The Abu Hajar family lived in a tin-roofed home in Beit Hanoun. Israel destroyed their home during the operation and the family took shleter at an UNRWA school in Jabalya R.C., where they remained until September 2014. The family then moved to another UNRWA school near Beit Lahiya, where they lived for two months. They then began receiving rent subsidies from UNRWA and moved into a rental apartment.
In a testimony he gave B'Tselem field researcher Khaled al-’Azayzeh on 13 January 2019, Bilal Abu Hajar described the ordeal his family has been through:
I work at a mosque in Beit Hanoun. I clean and tidy up, and make 520 NIS (~142 USD) a month. Our house was destroyed by a missile or a shell, just as we were getting ready to flee the area. Somehow, we weren’t hurt. I was shocked that we lost our house within seconds. We escaped to an UNRWA school in Beit Lahiya and stayed there for two months. Then we started getting a 225 USD subsidy from UNRWA and rented a 40 square-meter apartment, which cost 400 NIS a month. It was very small, and the crowding was really difficult for us. It also had a tin roof and we suffered a lot from the heat. In the summer, I had to remove a tin sheet from the ceiling to get some air ciruclation in the house. Two months later, we moved to a bigger place in the same area, 80-square-meters, also tin-roofed. Conditions there were slightly better.
We stayed there for two years and then moved to another house. It also had a tin roof, but at least it was near our house that got destroyed, and closer to the children’s school. It’s bigger but in the winter, the rain gets in and it’s very cold. Now we’re in trouble, because we haven’t received the rent subsidies from UNRWA since July 2018. They stopped giving us the payments. The landlord has been asking for the rent ever since, and I have no way of paying him. My salary is barely enough to live on.
I don’t now what we’ll do and what will happen to us.
The al-Hamlawi family, seven members, Beit Lahiya:
Hiyam and 'Abd al-Karim al-Hamlawi also lived with their five children in the a-Nada towers north of Beit Hanoun until Operation Protective Edge. While the fighting was still underway, they moved to the same UNRWA school that was bombed by the military in the attack that left 19 dead, including Sa’id Abu Jalalah .
In a testimony she gave B'Tselem field-researcher Olfat al-Kurd on 11 December 2018, Hiyam al-Hamlawi, 45, said:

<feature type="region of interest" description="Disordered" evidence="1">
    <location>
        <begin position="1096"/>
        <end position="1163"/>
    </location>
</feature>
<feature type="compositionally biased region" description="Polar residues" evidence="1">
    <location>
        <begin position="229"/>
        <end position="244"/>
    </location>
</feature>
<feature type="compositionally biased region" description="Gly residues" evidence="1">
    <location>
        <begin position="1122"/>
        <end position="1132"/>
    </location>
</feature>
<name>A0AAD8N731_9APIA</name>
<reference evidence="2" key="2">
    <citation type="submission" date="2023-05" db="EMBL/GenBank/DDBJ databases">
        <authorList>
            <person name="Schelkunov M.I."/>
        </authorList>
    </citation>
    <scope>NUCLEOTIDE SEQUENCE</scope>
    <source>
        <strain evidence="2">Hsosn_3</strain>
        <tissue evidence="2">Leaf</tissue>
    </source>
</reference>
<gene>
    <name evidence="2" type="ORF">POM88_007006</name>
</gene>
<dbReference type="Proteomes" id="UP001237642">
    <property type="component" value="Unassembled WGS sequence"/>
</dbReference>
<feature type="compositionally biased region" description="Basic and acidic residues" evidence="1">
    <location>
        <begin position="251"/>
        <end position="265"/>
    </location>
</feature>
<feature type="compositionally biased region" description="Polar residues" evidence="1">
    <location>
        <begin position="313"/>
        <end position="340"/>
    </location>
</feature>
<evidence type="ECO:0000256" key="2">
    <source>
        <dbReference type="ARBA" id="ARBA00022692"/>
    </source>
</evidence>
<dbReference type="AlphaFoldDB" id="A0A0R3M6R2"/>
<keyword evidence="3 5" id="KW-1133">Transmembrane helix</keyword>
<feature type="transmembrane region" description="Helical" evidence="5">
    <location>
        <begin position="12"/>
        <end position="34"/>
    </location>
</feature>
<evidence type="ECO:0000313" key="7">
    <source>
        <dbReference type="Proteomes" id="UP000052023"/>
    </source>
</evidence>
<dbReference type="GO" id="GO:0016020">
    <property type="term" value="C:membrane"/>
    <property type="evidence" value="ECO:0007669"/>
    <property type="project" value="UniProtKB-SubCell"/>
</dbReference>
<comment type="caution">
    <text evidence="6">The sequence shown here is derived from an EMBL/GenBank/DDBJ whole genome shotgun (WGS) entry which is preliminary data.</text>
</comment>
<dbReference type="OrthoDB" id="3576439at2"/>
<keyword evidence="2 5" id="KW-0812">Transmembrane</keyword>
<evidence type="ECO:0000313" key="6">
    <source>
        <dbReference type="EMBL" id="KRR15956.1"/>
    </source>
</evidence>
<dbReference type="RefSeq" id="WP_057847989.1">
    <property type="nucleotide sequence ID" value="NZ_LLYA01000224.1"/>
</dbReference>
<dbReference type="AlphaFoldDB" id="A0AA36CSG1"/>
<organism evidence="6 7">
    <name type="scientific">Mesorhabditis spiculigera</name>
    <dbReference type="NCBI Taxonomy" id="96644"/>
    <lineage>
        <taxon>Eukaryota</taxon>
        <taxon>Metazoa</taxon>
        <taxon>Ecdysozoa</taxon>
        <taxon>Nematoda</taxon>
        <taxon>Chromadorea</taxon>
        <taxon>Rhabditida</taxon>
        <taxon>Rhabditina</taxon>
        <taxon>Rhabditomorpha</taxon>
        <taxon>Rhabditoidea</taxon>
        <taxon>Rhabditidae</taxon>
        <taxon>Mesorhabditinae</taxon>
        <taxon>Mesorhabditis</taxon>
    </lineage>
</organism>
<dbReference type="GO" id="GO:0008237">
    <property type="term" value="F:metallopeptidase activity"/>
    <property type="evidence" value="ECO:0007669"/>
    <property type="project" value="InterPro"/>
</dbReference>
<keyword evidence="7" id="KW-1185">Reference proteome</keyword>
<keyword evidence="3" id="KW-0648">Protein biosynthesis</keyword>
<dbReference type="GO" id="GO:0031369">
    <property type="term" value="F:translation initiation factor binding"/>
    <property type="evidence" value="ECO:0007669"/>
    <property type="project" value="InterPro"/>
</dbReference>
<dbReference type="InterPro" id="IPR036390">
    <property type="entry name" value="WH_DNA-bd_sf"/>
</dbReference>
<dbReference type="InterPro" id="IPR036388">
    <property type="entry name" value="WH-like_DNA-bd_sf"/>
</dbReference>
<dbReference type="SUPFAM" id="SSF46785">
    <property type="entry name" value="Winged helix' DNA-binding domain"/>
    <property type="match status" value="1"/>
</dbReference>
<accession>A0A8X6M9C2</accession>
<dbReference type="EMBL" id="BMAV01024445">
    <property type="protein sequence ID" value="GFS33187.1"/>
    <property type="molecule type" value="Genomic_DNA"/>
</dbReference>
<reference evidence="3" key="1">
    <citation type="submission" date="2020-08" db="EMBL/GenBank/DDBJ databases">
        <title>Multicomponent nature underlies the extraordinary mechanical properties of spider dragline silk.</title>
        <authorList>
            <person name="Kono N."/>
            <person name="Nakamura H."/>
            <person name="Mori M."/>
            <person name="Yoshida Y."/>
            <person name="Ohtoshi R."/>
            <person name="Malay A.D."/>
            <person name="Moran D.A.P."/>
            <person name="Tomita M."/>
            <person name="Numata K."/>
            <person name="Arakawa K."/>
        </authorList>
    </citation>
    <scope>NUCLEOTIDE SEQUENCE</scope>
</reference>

During the war, my husband, 'Abd al-Karim, was wounded by shrapnel in the shoulder and neck when the military bombed the school. My son was also wounded by shrapnel in the legs. Today, my husband is unemployed, because there is no work in Gaza, and our only income is a 1,500 NIS (~410 USD) benefit from the Welfare Ministry. After the war ended, I went back to the a-Nada towers to see what was left of our apartment. I was shocked to see the building demolished.
We’ve moved five times since the war. At first, right after the war, we went to live with relatives for about a month. Then we rented an apartment at our own expense, and two months later UNRWA started giving us 225 USD a month for rent. We rented an apartment in Beit Lahiya and lived there for about eight months, but it was crowded. Then we moved from one apartment to the next, and we couldn’t really make it. About two months ago, the landlord of the apartment we were living at in Jabalya R.C. evicted us because we hadn’t paid rent in several months. We couldn’t pay, because UNRWA hasn’t been giving the aid since July. We’re renting a new apartment in Beit Lahiya now, but I don’t know how we’re going to pay for it. The landlord keeps asking when we’re going to pay, and I avoid him.
We had our own apartment and because of the war, we became homeless and have had to move from place to place. Now they’re threatening to evict us again, and I don’t know where we’ll go. Maybe we’ll go back to the UNRWA school. Maybe we’ll put up a tent near our destroyed house. Because of our financial circumstances, we can’t afford a rental without the aid.
‘Alaa al-Kafarneh at the entrance to the makeshift metal structure his family erected on the ruins of their home. Photo by Khaled al-’Azayzeh
The al-Kafarneh family, four members, 'Izbat Beit Hanoun:
Until Operation Protective Edge, the al-Kafarneh family lived in a tin-roofed home in 'Izbat Beit Hanoun. During the fighting, the family fled to the UNRWA school at Jabalya R.C. When they went back to retrieve their belongings during a ceasefire, they discovered their home had been completely destroyed. After the war, the family spent about nine months at an UNRWA school, and then began receiving aid from UNRWA and rented an apartment.
In a testimony he gave B'Tselem field researcher Khaled al-’Azayzeh on 13 January 2019, ‘Alaa al-Kafarneh, 44, related his family’s ordeal:
When they bombed the area during the war, we fled. We stayed at the UNRWA school in Jabalya R.C. until the end of the war. While it was still going on, I went back to our house during one of the ceasefires and discovered it had been completely destroyed. I was in shock. There was nothing left of it. All our furniture and belongings were ruined. The school we lived in was very crowded, and there was no privacy. My wife and daughters were in one of the classrooms most of the time, and I slept in the yard with the men.